I have been hanging with the Hare Krishnas for about four years now. I took first initiation ("Harinama") in summer 2003, where I was given the Maha-mantra by my Gurudeva. I took second initiation ("Diksha") the following summer, where I was invested with the sacred thread and given the Gayatri mantras that are chanted three times a day.
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AirmensMom Donating Member (1000+ posts) Send PM | Profile | Ignore Sun Aug-06-06 12:18 AM
Response to Original message
8. That is fascinating, billy!
Thank you for taking the time to post it. :loveya: :hug:
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billyskank Donating Member (1000+ posts) Send PM | Profile | Ignore Sun Aug-06-06 02:11 AM
Response to Reply #8
9. Hey!
You're welcome. :hug:

:loveya:
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AirmensMom Donating Member (1000+ posts) Send PM | Profile | Ignore Sun Aug-06-06 07:18 AM
Response to Reply #9
10. So, I have some questions ...
is samsara the same thing as reincarnation? And do jivas remember their past lives?

:hug:
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billyskank Donating Member (1000+ posts) Send PM | Profile | Ignore Sun Aug-06-06 02:20 PM
Response to Reply #10
11. Samsara refers to material existence
It certainly includes reincarnation, and also the bits in between, i.e. life. Birth, growth, life, reproduction, disease, decline, old age and death. All these comprise samsara. Also all of the things we experience along the way: happiness, sadness, joy, laughter, suffering, misery, anger, hate, jealousy, love. Everything that is related to the mind, everything related to the emotions, and everything that is related to the body; all this is samsara.

One thing everyone should be able to agree on: if reincarnation is going on, the jivas do not remember their past lives. A few people sometimes say they can, and some of them may even be telling the truth, but the general experience is that we do not.

That is not to say that the experiences are lost - according to our philosophy, all our experiences make impressions on us, called samskaras. (Note that this is a different word to samsara). The samskaras from past lives may not be there in our memory for recall, but we still carry them with us. They are the cause of our various proclivities and talents, and also our likes and dislikes. Even the experiences of our dreams are suggested by previous samskaras.

Is that a sufficient answer? :hug:
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AirmensMom Donating Member (1000+ posts) Send PM | Profile | Ignore Sun Aug-06-06 03:16 PM
Response to Reply #11
12. Yes, thank you.
That's a great answer! Maybe that would explain why some people are "naturals" at things they've never done before? It's all very interesting.

Thanks, billy. :loveya: :hug:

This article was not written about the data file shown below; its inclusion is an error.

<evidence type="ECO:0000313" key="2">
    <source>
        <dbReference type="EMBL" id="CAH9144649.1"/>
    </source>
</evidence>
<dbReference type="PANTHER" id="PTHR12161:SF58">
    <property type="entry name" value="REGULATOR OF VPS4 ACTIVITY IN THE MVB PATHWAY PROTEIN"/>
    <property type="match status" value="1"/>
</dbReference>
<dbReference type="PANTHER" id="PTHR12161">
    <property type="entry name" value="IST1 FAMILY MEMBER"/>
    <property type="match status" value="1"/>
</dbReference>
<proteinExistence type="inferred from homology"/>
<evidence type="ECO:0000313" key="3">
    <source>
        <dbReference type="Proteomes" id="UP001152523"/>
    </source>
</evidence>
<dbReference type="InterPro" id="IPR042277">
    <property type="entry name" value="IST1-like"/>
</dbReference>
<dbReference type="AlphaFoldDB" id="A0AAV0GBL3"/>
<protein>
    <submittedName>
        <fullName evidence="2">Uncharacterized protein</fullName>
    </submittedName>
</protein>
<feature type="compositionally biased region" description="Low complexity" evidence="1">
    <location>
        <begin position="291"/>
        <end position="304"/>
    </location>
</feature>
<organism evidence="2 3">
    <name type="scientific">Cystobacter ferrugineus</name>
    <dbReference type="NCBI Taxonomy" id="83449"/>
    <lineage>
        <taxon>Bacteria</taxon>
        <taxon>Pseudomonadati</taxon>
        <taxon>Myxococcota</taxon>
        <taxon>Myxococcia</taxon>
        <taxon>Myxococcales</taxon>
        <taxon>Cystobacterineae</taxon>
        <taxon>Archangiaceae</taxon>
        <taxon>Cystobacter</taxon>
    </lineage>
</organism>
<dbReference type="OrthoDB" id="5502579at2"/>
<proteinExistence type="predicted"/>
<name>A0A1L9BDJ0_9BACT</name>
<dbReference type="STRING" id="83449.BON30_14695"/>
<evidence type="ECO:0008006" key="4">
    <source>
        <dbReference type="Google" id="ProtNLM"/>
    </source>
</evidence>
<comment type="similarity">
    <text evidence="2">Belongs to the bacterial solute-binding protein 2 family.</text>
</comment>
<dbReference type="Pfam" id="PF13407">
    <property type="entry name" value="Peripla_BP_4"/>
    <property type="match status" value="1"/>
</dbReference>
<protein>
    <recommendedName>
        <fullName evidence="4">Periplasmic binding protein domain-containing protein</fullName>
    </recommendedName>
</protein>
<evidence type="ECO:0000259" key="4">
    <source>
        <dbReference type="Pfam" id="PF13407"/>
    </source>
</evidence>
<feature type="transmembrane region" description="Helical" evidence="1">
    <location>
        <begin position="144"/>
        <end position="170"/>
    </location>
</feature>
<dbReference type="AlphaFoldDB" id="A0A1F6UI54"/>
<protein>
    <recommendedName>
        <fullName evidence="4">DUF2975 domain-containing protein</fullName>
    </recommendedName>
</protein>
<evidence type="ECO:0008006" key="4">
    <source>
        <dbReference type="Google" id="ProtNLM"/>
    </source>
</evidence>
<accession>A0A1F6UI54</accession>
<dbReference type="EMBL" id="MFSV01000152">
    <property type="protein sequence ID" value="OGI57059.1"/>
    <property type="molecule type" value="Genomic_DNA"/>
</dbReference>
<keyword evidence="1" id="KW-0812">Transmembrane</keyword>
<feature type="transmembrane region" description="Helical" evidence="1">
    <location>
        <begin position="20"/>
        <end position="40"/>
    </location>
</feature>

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billyskank Donating Member (1000+ posts) Send PM | Profile | Ignore Mon Aug-07-06 01:42 AM
Response to Reply #12
13. That is what I believe
Talent is actually previous experience. Genius is very extensive experience. :hug:
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elshiva Donating Member (1000+ posts) Send PM | Profile | Ignore Fri Aug-11-06 10:43 PM
Response to Original message
14. Welcome! Do you know much about Jainism?
Jains talk alot about jiva, too.

Also, Christians have a tradition about reciting the Jesus Prayer, which can be "Lord Jesus Christ, have mercy on me a sinner" or just "Jesus." There is a famous book called "The Way of the Pilgrim" which tells of man who prayed this prayer while traveling in Russia. J.D. Salinger's "Franny and Zooey" makes use of this prayer, too. Ever heard about this?

Blessings,
elshiva
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billyskank Donating Member (1000+ posts) Send PM | Profile | Ignore Sun Aug-13-06 04:32 PM
Response to Reply #14
16. Hello elshiva!
I do know something of the Jains. As I understand it, their philosophy is very similar to the Buddhists, in that they are impersonalists. They do not believe in God as a person but instead they believe in a kind of Supreme impersonal energy, or "brahman" to use a vedic term. If I understand the philosophy correctly, everything that exists is a manifestation of this Supreme energy.

:hi:
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u4ic Donating Member (1000+ posts) Send PM | Profile | Ignore Fri Aug-11-06 10:58 PM
Response to Original message
15. Nice to see you here, billy!
Thanks for your explanation. Very informative. :hug:
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billyskank Donating Member (1000+ posts) Send PM | Profile | Ignore Sun Aug-13-06 04:32 PM
Response to Reply #15
17. Hi u4ic!
:hug:
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u4ic Donating Member (1000+ posts) Send PM | Profile | Ignore Sun Aug-13-06 04:38 PM
Response to Reply #17
18. How are you today, my dear?
:hug:
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billyskank Donating Member (1000+ posts) Send PM | Profile | Ignore Sun Aug-13-06 05:18 PM
Response to Reply #18
19. I am okay, thanks sweetie
How are you? :hug: